Remember Me is of the latter school, placing itself in the year 2084 in Neo-Paris. Using an actual city, replete with such history class stalwarts as the Bastille (the infamously stormed prison where Remember Me begins, with your avatar, Nilin, waking up just before she's to be completely mind-wiped) grounds the more fantastical story elements while also avoiding being some generic sci-fi city by mixing the familiar with its futurism.
Using our privacy deficient social media now as its key jumping off point, director Jean-Max Moris imagines how all this sharing of meta-memories via Instagram, tweets and status updates might evolve if they became literal.
The resulting tech, which allows the uploading, sharing, purchasing and deletion of (not to mention addiction to) memories via a neurological implant known as a sense, features fragments of Dollhouse, Strange Days, Total Recall and Eternal Sunshine of the Spotless Mind. It also allows for the perfection of the surveillance state, a theme given considerable credibility thanks to the ongoing NSA PRISM scandal.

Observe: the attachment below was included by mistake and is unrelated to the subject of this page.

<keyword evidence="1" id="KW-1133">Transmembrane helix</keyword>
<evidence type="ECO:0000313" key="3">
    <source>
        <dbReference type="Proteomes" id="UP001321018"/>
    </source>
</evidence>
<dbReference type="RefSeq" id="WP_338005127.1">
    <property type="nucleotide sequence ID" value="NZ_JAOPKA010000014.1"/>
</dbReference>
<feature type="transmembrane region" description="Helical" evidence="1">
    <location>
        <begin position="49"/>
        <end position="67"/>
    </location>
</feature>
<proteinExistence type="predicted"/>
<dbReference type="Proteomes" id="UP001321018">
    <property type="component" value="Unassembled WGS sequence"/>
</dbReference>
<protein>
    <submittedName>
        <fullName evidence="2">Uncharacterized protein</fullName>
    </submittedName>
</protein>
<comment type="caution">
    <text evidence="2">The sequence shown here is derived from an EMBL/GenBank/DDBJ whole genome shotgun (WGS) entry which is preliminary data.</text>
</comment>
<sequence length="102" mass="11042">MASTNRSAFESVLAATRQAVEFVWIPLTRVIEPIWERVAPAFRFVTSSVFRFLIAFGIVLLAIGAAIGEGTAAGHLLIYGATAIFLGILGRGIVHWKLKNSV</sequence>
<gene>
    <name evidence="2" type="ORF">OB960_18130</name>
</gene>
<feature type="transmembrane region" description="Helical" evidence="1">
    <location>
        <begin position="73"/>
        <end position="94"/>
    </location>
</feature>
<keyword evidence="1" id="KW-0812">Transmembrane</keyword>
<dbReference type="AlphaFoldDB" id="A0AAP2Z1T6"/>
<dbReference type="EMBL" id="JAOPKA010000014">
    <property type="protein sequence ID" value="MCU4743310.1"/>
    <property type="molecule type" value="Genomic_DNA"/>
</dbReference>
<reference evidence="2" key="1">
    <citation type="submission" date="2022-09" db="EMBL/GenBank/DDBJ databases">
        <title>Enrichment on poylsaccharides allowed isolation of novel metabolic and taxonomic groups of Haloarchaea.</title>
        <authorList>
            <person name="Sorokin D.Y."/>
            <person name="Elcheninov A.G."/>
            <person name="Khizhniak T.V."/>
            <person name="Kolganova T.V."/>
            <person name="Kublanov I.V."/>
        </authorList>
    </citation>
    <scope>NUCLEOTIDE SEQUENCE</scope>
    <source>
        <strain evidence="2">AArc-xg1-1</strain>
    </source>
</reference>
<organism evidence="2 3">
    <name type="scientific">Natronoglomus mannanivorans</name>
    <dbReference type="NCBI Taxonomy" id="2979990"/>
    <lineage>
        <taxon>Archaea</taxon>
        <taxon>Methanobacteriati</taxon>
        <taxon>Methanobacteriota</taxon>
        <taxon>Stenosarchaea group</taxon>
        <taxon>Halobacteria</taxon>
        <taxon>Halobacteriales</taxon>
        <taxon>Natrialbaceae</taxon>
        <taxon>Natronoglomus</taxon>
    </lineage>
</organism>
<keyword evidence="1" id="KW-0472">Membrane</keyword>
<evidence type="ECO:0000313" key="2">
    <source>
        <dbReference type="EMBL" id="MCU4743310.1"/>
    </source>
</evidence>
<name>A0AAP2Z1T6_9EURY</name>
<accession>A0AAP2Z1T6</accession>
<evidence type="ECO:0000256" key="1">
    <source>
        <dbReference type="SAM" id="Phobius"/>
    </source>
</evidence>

Nilin, it turns out, is a member of the rebel group Errorists, who are battling tech giant Memorize. However, she alone boasts the ability to go into people's heads and "remix" their memories by changing small details, thereby modifying personalities.
Remember Me admittedly has its downsides, ranging from overly linear level design to repetitive combat to not enough reminiscence remixing. However, its core concept is so cool and its future Parisian setting so striking that I'll remember it fondly until (hopefully) a sequel comes along the rest of its gameplay elements to the same level. (Dontnod/Capcom)